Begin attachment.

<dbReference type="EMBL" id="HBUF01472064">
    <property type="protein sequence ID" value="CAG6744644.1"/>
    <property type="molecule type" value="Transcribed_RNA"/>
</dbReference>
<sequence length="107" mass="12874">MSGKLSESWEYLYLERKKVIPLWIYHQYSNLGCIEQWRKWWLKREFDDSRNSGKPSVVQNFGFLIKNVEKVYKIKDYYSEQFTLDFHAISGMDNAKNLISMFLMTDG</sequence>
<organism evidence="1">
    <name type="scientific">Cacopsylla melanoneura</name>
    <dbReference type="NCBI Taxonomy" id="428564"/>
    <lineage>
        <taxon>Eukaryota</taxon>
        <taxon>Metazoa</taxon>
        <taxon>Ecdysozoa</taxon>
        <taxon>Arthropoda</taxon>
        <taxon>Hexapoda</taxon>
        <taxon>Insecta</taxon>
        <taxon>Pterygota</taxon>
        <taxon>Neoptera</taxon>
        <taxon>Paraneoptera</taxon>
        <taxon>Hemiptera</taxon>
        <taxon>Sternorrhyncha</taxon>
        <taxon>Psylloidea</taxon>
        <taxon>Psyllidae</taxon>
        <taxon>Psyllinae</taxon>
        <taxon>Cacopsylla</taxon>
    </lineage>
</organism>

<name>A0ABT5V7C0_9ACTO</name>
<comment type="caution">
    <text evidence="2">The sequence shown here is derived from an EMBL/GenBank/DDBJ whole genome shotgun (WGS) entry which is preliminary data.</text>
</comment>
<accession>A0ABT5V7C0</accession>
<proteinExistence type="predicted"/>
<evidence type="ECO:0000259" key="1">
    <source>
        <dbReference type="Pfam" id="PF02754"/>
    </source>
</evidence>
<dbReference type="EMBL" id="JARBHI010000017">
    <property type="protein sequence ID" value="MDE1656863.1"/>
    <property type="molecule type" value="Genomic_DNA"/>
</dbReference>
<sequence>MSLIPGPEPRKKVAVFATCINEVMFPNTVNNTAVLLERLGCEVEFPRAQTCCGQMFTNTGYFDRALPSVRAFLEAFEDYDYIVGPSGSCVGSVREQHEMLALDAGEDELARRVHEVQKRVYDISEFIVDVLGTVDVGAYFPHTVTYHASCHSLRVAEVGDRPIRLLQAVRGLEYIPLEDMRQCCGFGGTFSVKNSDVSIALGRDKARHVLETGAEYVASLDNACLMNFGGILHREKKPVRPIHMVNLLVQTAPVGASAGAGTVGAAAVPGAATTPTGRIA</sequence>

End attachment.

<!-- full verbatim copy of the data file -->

<dbReference type="EMBL" id="HBUF01472064">
    <property type="protein sequence ID" value="CAG6744644.1"/>
    <property type="molecule type" value="Transcribed_RNA"/>
</dbReference>
<sequence length="107" mass="12874">MSGKLSESWEYLYLERKKVIPLWIYHQYSNLGCIEQWRKWWLKREFDDSRNSGKPSVVQNFGFLIKNVEKVYKIKDYYSEQFTLDFHAISGMDNAKNLISMFLMTDG</sequence>
<organism evidence="1">
    <name type="scientific">Cacopsylla melanoneura</name>
    <dbReference type="NCBI Taxonomy" id="428564"/>
    <lineage>
        <taxon>Eukaryota</taxon>
        <taxon>Metazoa</taxon>
        <taxon>Ecdysozoa</taxon>
        <taxon>Arthropoda</taxon>
        <taxon>Hexapoda</taxon>
        <taxon>Insecta</taxon>
        <taxon>Pterygota</taxon>
        <taxon>Neoptera</taxon>
        <taxon>Paraneoptera</taxon>
        <taxon>Hemiptera</taxon>
        <taxon>Sternorrhyncha</taxon>
        <taxon>Psylloidea</taxon>
        <taxon>Psyllidae</taxon>
        <taxon>Psyllinae</taxon>
        <taxon>Cacopsylla</taxon>
    </lineage>
</organism>

<name>A0ABT5V7C0_9ACTO</name>
<comment type="caution">
    <text evidence="2">The sequence shown here is derived from an EMBL/GenBank/DDBJ whole genome shotgun (WGS) entry which is preliminary data.</text>
</comment>
<accession>A0ABT5V7C0</accession>
<proteinExistence type="predicted"/>
<evidence type="ECO:0000259" key="1">
    <source>
        <dbReference type="Pfam" id="PF02754"/>
    </source>
</evidence>
<dbReference type="EMBL" id="JARBHI010000017">
    <property type="protein sequence ID" value="MDE1656863.1"/>
    <property type="molecule type" value="Genomic_DNA"/>
</dbReference>
<sequence>MSLIPGPEPRKKVAVFATCINEVMFPNTVNNTAVLLERLGCEVEFPRAQTCCGQMFTNTGYFDRALPSVRAFLEAFEDYDYIVGPSGSCVGSVREQHEMLALDAGEDELARRVHEVQKRVYDISEFIVDVLGTVDVGAYFPHTVTYHASCHSLRVAEVGDRPIRLLQAVRGLEYIPLEDMRQCCGFGGTFSVKNSDVSIALGRDKARHVLETGAEYVASLDNACLMNFGGILHREKKPVRPIHMVNLLVQTAPVGASAGAGTVGAAAVPGAATTPTGRIA</sequence>